However, irrespective of what was or was not decided behind closed doors, the major goal of the summit was to have the summit itself.
The lavish show of comradely friendship, however insincere, delivers an important message to the outside world and, above all, President Trump. Indeed, the current tenant of the White House might be the major audience for all these activities, and is certainly the most important spectator of the show.
For North Korea it is important to show that in the new situation, defined by the trade war between Washington and Beijing, it can, to a large extent, count on Chinese assistance.
Even if Chinese authorities follow all regulations and rules in regard to UN sanctions, there are many efficient and perfectly legal ways to assist Pyongyang at their disposal.
For example, Beijing can significantly increase food and other humanitarian assistance to North Korea. This means that the U.S. efforts to corner the North Korean economy will never fully succeed: Chinese aid, if sufficiently generous, will keep the country afloat even under the hardest sanctions imaginable – and could even be 100% legal.
By hosting Xi, North Korea is sending Washington a message. That message tells U.S. hardliners, currently waiting for sanctions to provoke a deadly crisis in North Korea, that they can wait forever: with the Chinese covering Pyongyang’s back, it can withstand pressure indefinitely.
Needless to say, if both sides discussed ways to get around sanctions (and this is possible), the same message will be even more relevant.
However, it is not only the North Koreans who are sending signals: the Chinese are doing it, too. Once, they eagerly cooperated with the U.S. in tightening the screws in regard to North Korea. But as the ongoing trade war has shown, Washington did not appreciate Beijing’s help.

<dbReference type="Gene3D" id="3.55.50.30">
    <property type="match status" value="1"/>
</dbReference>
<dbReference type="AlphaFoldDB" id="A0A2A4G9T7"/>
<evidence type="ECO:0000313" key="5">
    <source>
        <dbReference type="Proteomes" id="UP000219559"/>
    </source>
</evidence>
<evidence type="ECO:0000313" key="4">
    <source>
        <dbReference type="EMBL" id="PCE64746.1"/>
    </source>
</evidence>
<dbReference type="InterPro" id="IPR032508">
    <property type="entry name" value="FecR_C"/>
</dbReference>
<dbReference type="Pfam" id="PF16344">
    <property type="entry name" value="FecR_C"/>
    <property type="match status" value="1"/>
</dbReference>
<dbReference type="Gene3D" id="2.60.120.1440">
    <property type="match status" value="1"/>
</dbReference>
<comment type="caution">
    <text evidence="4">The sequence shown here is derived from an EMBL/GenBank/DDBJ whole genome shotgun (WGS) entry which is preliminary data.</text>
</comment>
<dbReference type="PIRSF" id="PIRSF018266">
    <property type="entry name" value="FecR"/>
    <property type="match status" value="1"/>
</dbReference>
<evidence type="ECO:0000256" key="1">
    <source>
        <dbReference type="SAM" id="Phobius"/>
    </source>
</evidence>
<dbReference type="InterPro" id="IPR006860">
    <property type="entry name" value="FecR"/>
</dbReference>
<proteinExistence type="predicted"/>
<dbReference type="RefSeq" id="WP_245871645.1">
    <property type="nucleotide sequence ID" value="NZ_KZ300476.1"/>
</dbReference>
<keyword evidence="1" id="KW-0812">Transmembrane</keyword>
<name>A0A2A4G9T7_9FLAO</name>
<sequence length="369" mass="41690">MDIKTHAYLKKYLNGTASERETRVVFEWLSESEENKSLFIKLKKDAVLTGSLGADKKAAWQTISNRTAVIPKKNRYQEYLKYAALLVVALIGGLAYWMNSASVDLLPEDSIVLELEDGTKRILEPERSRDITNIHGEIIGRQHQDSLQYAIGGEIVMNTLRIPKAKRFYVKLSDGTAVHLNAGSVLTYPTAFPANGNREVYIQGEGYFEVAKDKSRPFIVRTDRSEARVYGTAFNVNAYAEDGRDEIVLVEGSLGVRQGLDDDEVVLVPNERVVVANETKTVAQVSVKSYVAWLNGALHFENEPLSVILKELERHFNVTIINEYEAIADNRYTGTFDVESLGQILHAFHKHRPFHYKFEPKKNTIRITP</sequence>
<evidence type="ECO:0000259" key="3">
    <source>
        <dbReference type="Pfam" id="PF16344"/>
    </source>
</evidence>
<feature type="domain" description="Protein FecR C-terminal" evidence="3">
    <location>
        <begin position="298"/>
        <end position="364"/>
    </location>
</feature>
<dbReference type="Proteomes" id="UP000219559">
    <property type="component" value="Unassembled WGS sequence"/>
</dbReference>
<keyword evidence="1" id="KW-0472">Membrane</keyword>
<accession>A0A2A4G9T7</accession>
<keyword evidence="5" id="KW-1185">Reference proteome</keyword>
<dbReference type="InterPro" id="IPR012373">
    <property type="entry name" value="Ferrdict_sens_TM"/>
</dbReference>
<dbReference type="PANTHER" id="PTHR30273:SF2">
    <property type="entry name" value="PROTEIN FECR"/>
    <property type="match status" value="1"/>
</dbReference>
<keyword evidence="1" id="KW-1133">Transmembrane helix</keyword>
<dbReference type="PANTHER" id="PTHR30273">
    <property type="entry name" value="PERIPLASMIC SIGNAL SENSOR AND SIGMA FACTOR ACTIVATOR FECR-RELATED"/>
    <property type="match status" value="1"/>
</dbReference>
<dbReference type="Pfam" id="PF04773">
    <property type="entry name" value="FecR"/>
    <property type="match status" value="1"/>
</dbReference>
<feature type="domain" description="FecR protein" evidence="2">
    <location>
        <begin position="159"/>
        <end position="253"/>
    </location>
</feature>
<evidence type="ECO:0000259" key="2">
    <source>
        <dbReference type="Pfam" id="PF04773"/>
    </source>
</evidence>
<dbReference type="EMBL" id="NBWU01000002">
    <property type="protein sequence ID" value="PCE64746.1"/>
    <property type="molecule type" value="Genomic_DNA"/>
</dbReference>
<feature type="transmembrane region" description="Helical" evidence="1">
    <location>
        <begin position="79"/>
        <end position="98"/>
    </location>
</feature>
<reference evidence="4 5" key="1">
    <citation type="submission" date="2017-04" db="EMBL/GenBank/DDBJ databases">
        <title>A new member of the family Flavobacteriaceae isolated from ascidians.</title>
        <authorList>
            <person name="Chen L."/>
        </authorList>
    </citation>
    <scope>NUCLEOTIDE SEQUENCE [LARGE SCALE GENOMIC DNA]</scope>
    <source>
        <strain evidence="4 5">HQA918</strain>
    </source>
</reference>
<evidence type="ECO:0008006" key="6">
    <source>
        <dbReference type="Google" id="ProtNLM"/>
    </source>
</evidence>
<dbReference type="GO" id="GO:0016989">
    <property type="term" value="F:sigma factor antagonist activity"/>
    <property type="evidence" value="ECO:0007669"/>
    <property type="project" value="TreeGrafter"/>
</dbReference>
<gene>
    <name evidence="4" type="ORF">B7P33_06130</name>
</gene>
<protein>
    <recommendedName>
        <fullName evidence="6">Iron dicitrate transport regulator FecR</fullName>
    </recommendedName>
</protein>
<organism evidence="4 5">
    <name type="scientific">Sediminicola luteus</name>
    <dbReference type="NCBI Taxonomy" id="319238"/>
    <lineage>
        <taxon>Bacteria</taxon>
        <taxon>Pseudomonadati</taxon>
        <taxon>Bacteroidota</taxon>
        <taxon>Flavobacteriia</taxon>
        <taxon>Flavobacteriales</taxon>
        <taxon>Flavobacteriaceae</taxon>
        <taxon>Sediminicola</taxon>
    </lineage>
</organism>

For China, North Korea is once again an important card for dealing with the U.S. Beijing has demonstrated that it has an asymmetrical way to respond to the challenges: while the Americans are beating Huawei, they are showing their will to assist North Korea, rendering all U.S. policy meaningless.
For China, North Korea is once again an important card for dealing with the U.S.
There has been speculation about the two leaders discussing a “road map” which will soon be presented to Donald Trump by Xi Jinping at the upcoming G20 summit. But, the show was vital — even, and this is unlikely, if it had no substance whatsoever.
There are suspicions that the two sides were looking for loopholes in the sanctions regime, or discussed ways to run what is, essentially, a government-run smuggling network. All this is possible, but even if the summit consisted of a simple “mass games,” banquets, and exchanges of niceties, it was still a good diplomatic move.
So, we will soon see how the Americans react to this new challenge. Given that the G-20 summit is just few days ahead, we won’t have to wait very long.
Edited by Oliver Hotham
Featured image: KCNA